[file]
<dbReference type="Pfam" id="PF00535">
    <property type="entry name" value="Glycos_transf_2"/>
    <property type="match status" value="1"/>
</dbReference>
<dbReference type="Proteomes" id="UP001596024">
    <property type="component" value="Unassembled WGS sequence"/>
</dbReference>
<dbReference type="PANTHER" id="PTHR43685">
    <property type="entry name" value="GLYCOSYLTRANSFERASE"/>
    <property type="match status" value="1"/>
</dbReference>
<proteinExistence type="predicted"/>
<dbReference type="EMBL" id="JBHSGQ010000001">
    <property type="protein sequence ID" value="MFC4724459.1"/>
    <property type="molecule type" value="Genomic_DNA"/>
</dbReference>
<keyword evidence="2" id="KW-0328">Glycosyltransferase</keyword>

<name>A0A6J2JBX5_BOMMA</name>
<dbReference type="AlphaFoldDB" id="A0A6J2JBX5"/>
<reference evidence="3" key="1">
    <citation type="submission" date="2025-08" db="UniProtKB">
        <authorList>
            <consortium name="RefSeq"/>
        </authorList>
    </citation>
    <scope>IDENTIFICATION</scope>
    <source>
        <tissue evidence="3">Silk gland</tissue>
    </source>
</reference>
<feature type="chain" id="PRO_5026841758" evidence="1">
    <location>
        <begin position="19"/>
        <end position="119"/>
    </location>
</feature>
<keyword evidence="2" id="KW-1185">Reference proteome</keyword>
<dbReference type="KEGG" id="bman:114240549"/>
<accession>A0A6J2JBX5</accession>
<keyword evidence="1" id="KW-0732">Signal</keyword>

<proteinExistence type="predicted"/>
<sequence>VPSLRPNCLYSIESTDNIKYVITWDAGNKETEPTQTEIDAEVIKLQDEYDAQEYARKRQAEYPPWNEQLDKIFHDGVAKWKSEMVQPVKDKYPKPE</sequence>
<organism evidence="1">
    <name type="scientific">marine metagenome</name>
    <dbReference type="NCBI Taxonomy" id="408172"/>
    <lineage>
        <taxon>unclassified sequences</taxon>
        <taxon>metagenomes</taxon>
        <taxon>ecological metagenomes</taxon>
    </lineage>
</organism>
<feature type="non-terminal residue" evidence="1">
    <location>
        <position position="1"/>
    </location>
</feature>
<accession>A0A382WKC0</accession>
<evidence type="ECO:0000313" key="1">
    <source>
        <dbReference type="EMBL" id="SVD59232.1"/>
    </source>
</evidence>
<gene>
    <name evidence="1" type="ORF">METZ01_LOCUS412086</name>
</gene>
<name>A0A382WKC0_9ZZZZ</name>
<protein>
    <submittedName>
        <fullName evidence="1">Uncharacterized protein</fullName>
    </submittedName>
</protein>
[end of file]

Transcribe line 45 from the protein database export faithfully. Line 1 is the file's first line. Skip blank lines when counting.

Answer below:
    <dbReference type="NCBI Taxonomy" id="408172"/>